MIG welding wire consists of a spooled-up electrode that’s fed through a MIG welding “gun” and is heated to melt metal and join workpieces together. Sounds simple enough, right?
Well, it’s not quite that easy. There are a lot of different types of MIG welding wire, and in this article, we’ll explain some of the differences between them, what to consider when choosing welding wire, and the importance of choosing high-quality wire.
Flux-Core vs. Solid MIG Welding Wire
There are two primary types of MIG welding wire – flux-core and solid MIG welding wire.
Flux-core wire is a metal electrode that contains a “flux compound” inside the electrode. When the wire melts and reacts with the welding arc, this forms a gas that protects the weld from oxygen, which can cause defects in the weld. This means that no shielding gas is required for this type of wire – though in some cases, shielding gas may be used alongside flux-core wire for even more protection.
In contrast, solid wire electrodes are exactly what they sound like – large reels of solid metal wire that do not contain any flux. This means they must be used with a shielding gas. The most common shielding gas is 75% argon and 25% carbon dioxide. The welding gun delivers a steady stream of gas from a container, which surrounds the electrode and weld area to prevent oxidation and defects in the weld.
Depending on the application, both kinds of MIG welding wire (solid and flux-core) can be made from a variety of materials including aluminum, stainless steel, copper, and silver, to name just a few.
Considerations When Choosing MIG Welding Wire
Wondering what you should think about when you choose MIG welding wire? Neither type is superior compared to the other – rather, the right choice depends on your situation and preferences. Here are a few things to keep in mind when you pick MIG welding wire.
- Desired weld cleanliness – As a rule, solid MIG welding wires used with shielding gases produce a cleaner weld with much less spatter compared to flux-cored wire. Spatter does not necessarily affect weld quality, but it may require additional grinding, polishing and finishing to remove it before painting or other such surface preparations, so solid wire is more commonly used in these situations.
- Workpiece material – Different types of wire are used for different materials. ER70S-3 wire is often used for mild steel that’s clean, oil-free, and rust-free, while ER70S-6 contains a deoxidizer and is used for mild steel that’s contaminated with corrosion or mill scale.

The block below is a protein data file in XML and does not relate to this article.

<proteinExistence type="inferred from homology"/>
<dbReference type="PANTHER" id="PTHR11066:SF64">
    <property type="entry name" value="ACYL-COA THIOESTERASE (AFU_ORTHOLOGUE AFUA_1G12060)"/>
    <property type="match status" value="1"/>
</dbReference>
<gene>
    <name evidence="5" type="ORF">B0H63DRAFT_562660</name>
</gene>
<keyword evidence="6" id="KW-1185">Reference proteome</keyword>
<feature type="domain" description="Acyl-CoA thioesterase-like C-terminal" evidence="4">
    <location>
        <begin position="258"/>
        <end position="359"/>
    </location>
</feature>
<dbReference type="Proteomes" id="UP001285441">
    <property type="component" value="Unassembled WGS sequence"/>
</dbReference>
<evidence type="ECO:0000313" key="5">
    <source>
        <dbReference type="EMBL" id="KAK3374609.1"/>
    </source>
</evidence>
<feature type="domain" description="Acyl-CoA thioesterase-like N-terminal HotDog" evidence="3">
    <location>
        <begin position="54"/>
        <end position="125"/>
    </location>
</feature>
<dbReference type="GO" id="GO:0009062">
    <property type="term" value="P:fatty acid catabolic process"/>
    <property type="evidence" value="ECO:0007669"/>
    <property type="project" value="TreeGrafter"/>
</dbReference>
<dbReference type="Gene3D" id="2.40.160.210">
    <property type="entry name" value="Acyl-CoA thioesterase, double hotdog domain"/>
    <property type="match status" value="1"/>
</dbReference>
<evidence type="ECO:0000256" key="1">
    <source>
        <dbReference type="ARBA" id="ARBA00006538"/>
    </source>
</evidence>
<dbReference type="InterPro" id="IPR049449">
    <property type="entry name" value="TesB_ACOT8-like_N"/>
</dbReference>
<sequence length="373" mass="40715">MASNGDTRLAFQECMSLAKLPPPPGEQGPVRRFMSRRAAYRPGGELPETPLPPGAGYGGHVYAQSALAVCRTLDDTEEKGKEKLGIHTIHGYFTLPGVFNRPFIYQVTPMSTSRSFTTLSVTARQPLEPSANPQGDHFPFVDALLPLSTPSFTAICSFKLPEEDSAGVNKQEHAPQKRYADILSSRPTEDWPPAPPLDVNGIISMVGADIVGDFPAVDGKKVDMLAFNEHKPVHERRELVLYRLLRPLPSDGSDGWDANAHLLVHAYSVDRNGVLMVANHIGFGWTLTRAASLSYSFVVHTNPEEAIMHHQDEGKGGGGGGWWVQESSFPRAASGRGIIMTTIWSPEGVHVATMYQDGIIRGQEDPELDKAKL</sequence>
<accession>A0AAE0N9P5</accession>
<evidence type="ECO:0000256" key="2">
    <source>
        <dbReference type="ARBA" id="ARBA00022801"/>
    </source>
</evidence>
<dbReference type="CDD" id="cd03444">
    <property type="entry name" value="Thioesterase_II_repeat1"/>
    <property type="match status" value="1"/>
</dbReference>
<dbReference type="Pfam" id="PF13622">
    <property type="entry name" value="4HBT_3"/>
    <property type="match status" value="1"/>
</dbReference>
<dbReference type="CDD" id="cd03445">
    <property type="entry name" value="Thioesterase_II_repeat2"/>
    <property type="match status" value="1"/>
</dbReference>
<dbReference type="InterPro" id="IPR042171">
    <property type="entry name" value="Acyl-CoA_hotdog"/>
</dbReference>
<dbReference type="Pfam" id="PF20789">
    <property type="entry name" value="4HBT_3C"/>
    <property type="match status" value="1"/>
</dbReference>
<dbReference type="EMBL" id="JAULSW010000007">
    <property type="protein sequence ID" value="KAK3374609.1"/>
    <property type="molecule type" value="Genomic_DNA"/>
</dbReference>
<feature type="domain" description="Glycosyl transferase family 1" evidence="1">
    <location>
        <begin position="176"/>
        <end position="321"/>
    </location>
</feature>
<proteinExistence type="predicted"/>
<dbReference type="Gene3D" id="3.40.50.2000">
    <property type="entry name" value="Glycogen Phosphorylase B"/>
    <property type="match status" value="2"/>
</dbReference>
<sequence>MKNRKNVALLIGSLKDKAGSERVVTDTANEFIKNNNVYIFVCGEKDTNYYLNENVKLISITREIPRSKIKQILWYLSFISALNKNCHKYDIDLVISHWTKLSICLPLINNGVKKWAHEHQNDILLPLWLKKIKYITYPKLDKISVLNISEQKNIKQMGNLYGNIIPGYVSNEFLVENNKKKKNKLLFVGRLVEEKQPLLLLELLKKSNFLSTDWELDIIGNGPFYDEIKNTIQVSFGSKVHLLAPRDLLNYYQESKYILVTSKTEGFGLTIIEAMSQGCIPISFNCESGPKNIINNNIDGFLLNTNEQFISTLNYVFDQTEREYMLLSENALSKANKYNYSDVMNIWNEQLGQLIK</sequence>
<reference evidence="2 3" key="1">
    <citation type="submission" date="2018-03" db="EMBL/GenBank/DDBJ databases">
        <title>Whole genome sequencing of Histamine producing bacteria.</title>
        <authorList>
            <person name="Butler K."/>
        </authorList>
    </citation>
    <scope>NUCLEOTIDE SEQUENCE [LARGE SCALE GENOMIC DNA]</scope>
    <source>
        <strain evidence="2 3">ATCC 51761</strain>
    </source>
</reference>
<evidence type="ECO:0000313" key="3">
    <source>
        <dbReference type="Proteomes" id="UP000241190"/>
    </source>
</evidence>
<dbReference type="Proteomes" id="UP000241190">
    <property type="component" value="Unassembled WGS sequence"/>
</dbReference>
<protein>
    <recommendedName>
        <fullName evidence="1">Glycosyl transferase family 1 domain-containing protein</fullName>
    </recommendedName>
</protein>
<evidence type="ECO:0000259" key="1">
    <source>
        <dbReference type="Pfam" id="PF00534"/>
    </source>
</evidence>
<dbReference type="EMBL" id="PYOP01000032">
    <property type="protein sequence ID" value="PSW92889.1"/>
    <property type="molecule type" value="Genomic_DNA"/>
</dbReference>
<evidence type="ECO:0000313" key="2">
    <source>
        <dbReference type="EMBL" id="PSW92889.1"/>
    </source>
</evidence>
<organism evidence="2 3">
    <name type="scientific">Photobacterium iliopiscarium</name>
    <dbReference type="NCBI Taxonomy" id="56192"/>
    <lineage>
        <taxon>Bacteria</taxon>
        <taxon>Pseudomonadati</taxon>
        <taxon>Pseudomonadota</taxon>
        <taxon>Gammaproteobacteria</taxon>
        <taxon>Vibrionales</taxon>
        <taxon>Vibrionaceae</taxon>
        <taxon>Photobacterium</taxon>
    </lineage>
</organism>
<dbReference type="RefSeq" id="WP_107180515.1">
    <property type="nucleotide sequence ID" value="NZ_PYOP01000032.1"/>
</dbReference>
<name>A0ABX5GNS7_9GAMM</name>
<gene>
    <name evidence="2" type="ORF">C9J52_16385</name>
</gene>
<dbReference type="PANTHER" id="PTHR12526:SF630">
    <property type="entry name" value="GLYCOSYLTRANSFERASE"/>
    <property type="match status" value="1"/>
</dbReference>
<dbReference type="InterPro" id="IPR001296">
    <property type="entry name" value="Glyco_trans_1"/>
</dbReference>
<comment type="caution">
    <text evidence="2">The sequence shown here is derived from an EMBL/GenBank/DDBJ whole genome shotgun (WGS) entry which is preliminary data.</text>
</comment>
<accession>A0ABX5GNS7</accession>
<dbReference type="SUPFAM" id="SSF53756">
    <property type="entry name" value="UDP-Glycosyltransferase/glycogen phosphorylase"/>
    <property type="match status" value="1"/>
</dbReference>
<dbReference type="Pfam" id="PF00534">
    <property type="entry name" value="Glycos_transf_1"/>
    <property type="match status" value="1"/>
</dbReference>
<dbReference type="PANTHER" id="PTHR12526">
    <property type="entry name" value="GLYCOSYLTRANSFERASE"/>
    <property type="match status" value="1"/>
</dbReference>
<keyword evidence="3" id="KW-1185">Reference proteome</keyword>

- Environment – In very windy or challenging outdoor environments, flux-core wire is usually a better option. The gas used to shield solid MIG welding wire may be blown away while welding in windy conditions, so unless a wind screen is used, this results in a lower-quality weld. Since flux-core wire contains gases that emerge when it’s heated, the metal is shielded more effectively in those conditions.
- Wire thickness – As a rule, thicker wire is recommended for thicker workpieces. 035-inch diameter wire is the standard used for most welds, but it may not be adequate for very thick pieces of metal. Multiple passes may be required to create a strong weld.
- Weld unit power – This is closely related to wire thickness. The higher the voltage and power of a MIG welding unit, the higher thickness it can accommodate. Using a thicker wire is not a good idea with lower-powered MIG welding units. The lower overall amperage and output may result in a failure to melt the workpieces properly and create a quality weld. Always consult the manufacturer’s instructions to see the maximum recommended wire thickness.
No matter what type of MIG welding wire you buy, you should always make sure to invest in high-quality wire. Compared to lower-quality welding wire, quality MIG wire is more forgiving, can produce a more sound weld even in less-than-perfect conditions, and still represents only a fraction of the overall cost of welding.
Post time: Jul-25-2023